Non-fiction works, especially books and journal articles, are usually considered secondary sources, but like everything else, you have to pay attention to ensure you are getting quality work.  In today’s market, it is easy to get published.  Amazon has a button you can press and put your work on the market.  No one has to read it or approve it or edit it in advance.  The author may have done little more than regurgitate a Wikipedia page and add some photographs.  More importantly, without academic editing, you cannot be sure of the accuracy of the facts.

To be sure a book is accurate, check to see that it comes from a University Press.  Another way is to check the sources of the book.  If the author did legitimate work, he will list his sources and you will be able to use them to check his work and to supplement your own.  Never use a source without sources.

Journal articles typically provide the thoughtful, analyzed information you are looking for.  There are many available in the school library database search.  The guide Where to Search explains in detail what you are looking for and how to access it.  The library is also happy to provide tutorials on getting the most out of the databases.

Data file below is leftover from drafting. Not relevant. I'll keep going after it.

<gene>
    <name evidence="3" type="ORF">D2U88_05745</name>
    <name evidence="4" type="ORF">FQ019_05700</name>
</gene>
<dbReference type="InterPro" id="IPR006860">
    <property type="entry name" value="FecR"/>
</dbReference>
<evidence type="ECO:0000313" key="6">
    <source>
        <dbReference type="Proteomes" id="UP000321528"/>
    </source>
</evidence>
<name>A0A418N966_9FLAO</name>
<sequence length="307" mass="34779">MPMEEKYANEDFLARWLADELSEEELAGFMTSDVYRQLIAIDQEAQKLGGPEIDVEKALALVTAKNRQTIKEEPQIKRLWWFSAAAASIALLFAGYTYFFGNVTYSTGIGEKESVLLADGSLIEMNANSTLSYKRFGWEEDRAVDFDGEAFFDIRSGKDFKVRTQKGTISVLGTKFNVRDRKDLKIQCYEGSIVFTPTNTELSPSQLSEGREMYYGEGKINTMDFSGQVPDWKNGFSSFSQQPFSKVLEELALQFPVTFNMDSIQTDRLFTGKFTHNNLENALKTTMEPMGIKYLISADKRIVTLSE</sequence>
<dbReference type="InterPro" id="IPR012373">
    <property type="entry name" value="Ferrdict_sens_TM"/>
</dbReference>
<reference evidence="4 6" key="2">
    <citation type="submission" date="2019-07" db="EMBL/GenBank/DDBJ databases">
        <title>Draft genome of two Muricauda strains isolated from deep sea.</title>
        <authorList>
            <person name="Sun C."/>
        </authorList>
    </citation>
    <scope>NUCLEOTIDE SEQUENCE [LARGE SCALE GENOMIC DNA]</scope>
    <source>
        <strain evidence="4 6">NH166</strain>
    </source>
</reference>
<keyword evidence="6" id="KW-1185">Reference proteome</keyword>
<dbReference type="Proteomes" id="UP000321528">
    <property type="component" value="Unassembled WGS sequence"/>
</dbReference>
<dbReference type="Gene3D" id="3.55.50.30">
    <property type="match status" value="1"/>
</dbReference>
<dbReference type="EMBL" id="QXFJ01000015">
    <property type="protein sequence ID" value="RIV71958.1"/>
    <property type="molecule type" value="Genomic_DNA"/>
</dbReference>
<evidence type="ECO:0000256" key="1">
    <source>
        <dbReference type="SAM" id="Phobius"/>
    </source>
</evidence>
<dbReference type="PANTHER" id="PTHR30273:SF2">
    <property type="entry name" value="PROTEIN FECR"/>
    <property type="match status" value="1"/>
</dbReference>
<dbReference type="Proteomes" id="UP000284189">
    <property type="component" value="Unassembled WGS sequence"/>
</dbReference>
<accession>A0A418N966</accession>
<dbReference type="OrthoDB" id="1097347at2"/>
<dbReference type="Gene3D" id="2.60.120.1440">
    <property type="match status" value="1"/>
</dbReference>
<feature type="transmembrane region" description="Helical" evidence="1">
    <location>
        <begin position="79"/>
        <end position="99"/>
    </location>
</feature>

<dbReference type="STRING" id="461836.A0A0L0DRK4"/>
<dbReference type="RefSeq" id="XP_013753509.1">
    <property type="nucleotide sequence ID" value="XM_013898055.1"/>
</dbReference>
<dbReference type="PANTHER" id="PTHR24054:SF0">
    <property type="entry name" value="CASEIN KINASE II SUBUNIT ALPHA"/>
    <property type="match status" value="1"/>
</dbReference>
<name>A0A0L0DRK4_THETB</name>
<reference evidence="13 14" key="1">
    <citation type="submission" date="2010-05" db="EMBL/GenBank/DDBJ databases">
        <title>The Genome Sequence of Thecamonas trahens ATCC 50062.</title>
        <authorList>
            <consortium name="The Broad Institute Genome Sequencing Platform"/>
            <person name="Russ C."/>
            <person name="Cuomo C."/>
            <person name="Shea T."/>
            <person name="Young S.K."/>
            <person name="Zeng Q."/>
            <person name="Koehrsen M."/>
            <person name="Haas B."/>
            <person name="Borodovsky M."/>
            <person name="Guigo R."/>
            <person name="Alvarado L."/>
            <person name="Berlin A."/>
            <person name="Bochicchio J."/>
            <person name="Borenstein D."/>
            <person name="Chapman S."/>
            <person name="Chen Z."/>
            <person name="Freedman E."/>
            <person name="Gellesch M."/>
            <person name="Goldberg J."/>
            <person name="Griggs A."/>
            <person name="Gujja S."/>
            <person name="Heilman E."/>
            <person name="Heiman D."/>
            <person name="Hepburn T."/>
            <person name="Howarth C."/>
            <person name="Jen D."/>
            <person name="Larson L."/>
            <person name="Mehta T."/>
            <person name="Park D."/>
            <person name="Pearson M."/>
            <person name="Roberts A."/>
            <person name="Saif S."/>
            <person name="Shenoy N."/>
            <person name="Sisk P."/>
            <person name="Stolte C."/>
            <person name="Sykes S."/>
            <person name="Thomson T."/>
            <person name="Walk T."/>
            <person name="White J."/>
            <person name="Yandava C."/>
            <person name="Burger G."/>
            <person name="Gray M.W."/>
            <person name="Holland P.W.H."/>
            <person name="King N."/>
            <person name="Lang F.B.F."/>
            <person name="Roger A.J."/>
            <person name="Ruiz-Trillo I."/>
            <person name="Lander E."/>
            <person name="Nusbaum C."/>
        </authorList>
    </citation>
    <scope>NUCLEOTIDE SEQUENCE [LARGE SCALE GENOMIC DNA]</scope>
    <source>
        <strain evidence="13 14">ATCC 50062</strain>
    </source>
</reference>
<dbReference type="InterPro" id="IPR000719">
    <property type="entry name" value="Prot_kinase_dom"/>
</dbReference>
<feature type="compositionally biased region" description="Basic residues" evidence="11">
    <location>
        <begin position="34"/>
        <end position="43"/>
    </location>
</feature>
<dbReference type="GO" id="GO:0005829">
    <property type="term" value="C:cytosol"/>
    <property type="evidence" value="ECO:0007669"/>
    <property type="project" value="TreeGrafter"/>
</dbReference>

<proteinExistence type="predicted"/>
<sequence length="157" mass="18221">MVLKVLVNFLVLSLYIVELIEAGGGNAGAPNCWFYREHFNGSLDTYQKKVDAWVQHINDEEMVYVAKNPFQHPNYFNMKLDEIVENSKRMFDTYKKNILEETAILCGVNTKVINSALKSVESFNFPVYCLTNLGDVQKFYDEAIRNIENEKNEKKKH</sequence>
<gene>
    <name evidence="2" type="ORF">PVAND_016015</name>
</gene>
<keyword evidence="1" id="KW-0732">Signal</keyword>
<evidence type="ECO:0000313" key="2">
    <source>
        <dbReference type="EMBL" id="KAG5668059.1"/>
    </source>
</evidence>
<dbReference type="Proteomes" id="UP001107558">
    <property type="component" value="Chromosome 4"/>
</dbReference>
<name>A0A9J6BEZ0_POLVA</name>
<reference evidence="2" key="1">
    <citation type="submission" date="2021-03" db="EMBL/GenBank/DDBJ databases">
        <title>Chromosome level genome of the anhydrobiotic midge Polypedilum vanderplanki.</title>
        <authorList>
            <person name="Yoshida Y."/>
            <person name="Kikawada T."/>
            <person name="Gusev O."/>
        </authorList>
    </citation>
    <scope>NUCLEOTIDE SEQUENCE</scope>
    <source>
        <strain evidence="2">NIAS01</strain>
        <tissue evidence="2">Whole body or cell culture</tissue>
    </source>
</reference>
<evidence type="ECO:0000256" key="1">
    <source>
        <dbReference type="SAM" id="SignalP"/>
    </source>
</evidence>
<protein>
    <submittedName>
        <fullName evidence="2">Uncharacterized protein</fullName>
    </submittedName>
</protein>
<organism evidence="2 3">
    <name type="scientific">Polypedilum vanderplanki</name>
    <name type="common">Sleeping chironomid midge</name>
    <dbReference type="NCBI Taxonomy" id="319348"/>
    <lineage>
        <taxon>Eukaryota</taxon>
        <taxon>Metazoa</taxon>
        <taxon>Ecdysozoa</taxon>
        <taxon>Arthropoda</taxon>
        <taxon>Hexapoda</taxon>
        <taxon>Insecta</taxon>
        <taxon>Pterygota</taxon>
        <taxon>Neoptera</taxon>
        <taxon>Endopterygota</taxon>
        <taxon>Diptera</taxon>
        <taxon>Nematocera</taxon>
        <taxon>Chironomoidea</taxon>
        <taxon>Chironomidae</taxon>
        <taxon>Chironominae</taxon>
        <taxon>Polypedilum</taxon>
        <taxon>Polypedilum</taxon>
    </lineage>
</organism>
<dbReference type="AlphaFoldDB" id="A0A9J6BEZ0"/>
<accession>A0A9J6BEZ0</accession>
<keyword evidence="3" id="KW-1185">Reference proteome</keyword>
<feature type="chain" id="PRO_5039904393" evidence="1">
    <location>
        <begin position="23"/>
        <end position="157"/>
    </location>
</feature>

Tertiary Sources

Tertiary sources examine a variety of secondary sources and compile them into small bites.  These are lists, chronologies, dictionaries, and compilations such as encyclopedias.  You will find the same basic facts over and over again no matter how many of these you click into.  There will never be any substance and reading these is considered background, not research.  This is the way to answer trivia game questions about who and when.  If they list sources, as Wikipedia does, you might use those sources to find actual information. 

Most, such as your textbook, do not list sources.  While your textbook has many topics you may not be familiar with and may, therefore, seem complex, its purpose is to provide a broad overview of a subject.  That is why it mentions so many topics.  You will notice it does not go into great detail or depth on any particular topic.  The goal of a research project is not simply to list names and dates.  You have to understand the topic you are writing on enough to reach conclusions and be able to justify those conclusions with evidence.  That does not come from encyclopedia entries.

Tertiary sources have limited value in scholarly or professional work.  When you are beginning research on a topic reading a few tertiary sources will give enough of a general overview to identify the key players and events.  That is a good start in finding the keywords that you will use for the in-depth research.  Readings like this can be a good way to start, but quickly move into work with more substance.

Some sites that fit this category are Wikipedia, Thoughtco, Ancient History Encyclopedia, New World Encyclopedia, Ancient Origins.  Did you notice that most of those sites have the term “pedia” in them?  They are proud of their generic overview status.  That is what they do and some of them strive to do it better than anyone.  Some of them are very reliable.  You can certainly use the ones that are peer-reviewed to acquire your basic background information.